This is really a sort of love letter to my co-teachers. I've spent a lot of time talking with them about various things, and they've been really good to me over the last 18 months. They've gone out of their way to explain things, help me to understand, and been patient as hell with my strops and my struggles with Korean work culture. They're dealing with a lot. And I feel like we really owe it to them to be as understanding in return as we can manage. But you can't do that without knowing and understanding all of the things they're up against, as well as a few things they don't always know how to explain to us properly, because they've never experienced our point of view.
So here are ten things you need to know to enter the Korean public school work environment and not have about a thousand aneurysms per hour in your first few months.
1. They didn't know either.
They didn't know that you actually would have summer camps this year. They also didn't know that you would be teaching a parents' class starting next week. They didn't know that you're both expected to attend a "business trip" this afternoon, which means you won't be getting home until 7 pm (and they don't have to just cancel their coffee date with a friend -- they have to find a way to get their kids home from school, fed and off to hagwon in their absence). They didn't know that you have a school dinner tonight that will probably go on until 9 pm. Nobody bothered to tell them, either. And they get to call their grumpy, overworked spouse and inform them of this, right after they have to tell you and deal with yet another chilling dirty look and lecture from you about how you can't be expected to rearrange your schedule at the drop of a hat, and how you can't believe they're just now informing you of this.
Once you start speaking enough Korean to understand the messages that pop up on your screen all day long, you'll start to find out exactly how much notice the Korean teachers get for things (about thirty seconds more than you do, in general).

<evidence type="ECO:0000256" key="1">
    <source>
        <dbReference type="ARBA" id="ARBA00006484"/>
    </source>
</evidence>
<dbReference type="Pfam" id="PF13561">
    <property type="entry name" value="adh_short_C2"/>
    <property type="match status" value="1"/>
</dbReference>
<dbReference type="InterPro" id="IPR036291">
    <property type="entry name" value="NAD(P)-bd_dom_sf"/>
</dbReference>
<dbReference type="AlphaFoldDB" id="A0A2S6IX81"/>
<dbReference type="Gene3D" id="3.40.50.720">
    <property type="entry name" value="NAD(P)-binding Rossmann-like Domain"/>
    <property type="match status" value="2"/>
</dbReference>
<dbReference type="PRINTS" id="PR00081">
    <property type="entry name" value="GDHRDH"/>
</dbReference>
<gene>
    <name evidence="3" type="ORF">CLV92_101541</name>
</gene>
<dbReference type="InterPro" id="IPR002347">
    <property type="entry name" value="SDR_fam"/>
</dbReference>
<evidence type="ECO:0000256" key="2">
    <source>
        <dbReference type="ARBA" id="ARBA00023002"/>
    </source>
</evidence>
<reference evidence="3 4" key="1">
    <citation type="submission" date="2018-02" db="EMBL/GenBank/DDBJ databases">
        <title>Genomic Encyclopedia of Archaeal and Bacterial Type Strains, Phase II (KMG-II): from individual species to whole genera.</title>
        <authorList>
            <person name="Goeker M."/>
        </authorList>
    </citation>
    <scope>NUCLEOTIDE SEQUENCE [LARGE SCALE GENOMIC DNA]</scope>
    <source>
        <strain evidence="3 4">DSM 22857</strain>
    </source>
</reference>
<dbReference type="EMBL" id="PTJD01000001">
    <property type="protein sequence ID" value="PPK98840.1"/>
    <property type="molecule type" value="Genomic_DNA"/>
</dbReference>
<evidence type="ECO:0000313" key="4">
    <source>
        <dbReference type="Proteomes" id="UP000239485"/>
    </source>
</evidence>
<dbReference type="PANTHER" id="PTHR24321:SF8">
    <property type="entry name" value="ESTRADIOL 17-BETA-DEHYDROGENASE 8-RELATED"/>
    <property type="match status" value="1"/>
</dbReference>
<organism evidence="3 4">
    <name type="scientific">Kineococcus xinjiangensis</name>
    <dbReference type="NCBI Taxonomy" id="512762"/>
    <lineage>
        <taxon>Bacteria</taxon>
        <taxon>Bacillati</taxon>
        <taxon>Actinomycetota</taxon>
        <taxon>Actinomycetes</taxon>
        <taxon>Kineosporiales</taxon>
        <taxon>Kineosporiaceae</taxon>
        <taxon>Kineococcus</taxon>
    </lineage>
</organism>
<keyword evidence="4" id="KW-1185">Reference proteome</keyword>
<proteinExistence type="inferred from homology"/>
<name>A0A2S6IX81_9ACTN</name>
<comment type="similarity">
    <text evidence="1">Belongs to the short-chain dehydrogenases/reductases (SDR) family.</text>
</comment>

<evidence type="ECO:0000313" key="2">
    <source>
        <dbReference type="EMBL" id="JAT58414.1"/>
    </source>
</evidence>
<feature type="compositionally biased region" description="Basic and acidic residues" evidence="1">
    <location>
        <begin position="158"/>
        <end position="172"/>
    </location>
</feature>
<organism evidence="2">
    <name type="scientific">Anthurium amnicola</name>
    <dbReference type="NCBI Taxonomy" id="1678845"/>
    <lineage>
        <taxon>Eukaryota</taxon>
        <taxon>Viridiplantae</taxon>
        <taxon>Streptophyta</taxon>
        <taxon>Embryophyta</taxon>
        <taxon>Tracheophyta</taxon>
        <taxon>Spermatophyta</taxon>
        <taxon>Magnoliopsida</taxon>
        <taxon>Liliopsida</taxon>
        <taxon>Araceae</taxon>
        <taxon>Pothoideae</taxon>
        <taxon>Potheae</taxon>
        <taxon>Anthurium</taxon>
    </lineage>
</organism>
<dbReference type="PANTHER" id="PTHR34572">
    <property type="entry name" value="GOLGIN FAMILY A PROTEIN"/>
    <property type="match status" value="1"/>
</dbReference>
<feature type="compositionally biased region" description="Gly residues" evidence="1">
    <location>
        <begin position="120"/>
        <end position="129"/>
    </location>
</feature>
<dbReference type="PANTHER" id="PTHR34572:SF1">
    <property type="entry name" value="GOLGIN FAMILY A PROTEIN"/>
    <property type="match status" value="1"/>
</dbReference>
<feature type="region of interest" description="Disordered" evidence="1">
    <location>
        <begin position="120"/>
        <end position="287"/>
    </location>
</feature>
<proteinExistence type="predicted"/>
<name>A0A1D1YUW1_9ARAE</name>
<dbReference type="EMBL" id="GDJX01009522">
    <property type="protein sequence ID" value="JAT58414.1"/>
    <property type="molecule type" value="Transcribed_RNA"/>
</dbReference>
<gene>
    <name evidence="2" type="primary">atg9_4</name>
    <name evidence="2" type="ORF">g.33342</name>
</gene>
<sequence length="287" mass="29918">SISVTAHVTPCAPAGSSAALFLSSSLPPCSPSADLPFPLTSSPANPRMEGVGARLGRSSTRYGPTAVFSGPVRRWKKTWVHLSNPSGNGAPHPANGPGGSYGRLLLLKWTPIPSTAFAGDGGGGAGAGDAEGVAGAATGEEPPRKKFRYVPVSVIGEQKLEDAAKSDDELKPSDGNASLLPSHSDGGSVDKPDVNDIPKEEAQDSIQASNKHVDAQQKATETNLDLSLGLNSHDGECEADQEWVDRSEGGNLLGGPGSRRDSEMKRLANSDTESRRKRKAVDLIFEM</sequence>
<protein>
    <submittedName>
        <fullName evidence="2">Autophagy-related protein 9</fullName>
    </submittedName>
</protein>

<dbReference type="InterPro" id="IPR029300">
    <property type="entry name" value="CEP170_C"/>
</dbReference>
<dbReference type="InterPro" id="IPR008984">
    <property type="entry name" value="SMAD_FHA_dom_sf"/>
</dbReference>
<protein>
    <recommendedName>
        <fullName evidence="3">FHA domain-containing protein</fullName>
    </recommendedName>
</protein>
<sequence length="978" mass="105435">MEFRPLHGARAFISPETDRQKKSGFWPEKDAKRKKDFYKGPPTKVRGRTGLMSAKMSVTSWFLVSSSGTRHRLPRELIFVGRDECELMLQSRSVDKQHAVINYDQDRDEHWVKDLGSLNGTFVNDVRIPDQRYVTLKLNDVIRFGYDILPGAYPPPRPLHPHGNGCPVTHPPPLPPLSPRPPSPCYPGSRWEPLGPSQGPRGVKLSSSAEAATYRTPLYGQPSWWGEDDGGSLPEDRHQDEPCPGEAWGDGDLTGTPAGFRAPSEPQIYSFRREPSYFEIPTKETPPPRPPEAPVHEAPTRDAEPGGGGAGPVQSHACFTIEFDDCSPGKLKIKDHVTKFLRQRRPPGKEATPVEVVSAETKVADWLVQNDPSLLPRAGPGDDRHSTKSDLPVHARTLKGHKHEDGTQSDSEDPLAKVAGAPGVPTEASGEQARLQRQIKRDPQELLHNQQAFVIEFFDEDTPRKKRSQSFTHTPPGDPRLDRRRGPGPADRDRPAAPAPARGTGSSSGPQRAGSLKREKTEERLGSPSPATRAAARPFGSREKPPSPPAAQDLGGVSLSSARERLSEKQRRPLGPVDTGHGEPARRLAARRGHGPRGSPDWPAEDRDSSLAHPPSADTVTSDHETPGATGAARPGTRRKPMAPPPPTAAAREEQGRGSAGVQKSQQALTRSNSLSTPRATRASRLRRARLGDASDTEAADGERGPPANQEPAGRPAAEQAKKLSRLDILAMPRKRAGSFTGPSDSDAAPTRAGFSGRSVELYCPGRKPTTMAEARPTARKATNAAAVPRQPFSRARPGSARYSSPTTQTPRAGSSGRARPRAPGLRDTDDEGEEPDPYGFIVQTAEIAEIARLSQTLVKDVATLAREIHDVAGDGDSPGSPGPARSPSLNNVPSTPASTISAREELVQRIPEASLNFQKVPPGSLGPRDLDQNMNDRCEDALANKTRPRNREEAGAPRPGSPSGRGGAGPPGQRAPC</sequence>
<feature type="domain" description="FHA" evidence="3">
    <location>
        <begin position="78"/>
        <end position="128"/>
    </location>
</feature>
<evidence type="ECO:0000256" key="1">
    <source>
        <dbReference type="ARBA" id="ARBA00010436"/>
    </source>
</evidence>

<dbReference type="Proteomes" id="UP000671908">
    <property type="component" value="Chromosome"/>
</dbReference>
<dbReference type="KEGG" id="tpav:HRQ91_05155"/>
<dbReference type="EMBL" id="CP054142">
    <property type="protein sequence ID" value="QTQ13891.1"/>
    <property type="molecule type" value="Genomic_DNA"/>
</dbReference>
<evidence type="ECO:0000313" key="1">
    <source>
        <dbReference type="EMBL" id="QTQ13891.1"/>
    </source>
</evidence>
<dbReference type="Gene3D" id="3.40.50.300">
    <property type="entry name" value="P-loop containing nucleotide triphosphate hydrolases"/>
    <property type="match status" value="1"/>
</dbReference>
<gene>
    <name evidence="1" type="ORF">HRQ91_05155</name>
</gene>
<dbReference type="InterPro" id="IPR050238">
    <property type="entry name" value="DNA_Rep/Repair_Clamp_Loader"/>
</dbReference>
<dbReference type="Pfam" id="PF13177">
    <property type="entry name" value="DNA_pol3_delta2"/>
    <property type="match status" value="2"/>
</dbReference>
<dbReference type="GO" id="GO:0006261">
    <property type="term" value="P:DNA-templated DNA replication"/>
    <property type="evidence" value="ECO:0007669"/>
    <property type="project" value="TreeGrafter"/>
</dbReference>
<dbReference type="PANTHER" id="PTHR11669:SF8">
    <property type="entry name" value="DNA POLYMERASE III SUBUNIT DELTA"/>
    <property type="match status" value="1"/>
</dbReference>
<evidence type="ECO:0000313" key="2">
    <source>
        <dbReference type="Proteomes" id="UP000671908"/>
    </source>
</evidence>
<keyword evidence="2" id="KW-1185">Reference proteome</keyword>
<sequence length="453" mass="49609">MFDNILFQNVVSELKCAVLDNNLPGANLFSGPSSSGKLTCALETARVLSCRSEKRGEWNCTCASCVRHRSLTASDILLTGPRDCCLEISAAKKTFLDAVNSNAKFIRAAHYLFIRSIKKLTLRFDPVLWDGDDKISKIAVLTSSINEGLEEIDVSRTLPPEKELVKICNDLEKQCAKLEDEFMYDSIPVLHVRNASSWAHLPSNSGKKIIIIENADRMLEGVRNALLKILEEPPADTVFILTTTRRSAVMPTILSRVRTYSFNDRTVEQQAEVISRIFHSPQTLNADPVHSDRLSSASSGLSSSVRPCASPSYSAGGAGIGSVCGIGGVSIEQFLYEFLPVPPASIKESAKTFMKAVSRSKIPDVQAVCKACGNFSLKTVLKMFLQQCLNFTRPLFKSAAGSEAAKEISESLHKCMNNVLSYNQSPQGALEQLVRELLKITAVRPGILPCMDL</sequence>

2. Your sick days are imaginary.
This one made me really, really angry when I first caught on to it, as well, so I don't blame you for getting really self-righteous when you read this one. But I did eventually just get over it. I don't really know how.
Teachers in Korea don't take sick days. Ever. They will push themselves and push themselves until they end up with a serious medical condition. Then they will take a leave of absence to stay in the hospital for a month. I don't know. Don't ask me. But they're dragging their pathetic, sick asses to work, and they will, generally, expect you to as well. Or, on the other hand, if you do call in sick, they will assume you are actually dying. Because that's what condition they would be in if they called in. They are not familiar with our culture of concern about spreading viruses and the idea that a good solid day's rest in bed is the best cure for most things, or the concept of a little rest now being better than having to take a long rest later. They largely have not lived or worked abroad. They're just not aware of it, and they don't understand it. So try to be understanding of that.
If you call in sick, this is what you can expect:
1. Come to school and the school nurse will take care of you.
2. Come to school so the principal can see that you're really sick.
3. I am coming to your house to take you to the hospital.
4. I am coming to your house to bring you food.
5. I am coming to your house to bring you food, bring you to school so the principal can see you're really sick and the school nurse can evaluate you and then I'm taking you to the hospital.
Just start getting over it now. It's not going to change just because you don't like it, or even because it actually doesn't make sense.
And, just so you know, this is all coming from your principal. Your co-teacher doesn't give a rat's whether you come in or not. Sure, they may have to teach two extra classes that day, but that's not what it's about. It's about the fact that the VP and P are going to be breathing down their necks about the entire ordeal, and they are expected to get answers, and they are put in the incredibly uncomfortable position of forcing you into work when you are genuinely sick and don't want to go, because the principal told them to. And in Korea, when the principal tells you to do something, you do not say no. They are not enjoying this ordeal anymore than you are. In fact, they not only get to deal with the VP and P, and cover your classes, but they get to spend any free periods they may have left picking up juk to bring you at your apartment, driving you to the hospital and translating an uncomfortable conversation between you and the principal.
3. Your co-teachers have six jobs (your "handler" has at least ten).
Yes. Your co-teacher forgot to tell you that classes start at 8:40 on Wednesday instead of 9:30. What a bitch, right? How hard is it to just let you know something as crucial as that?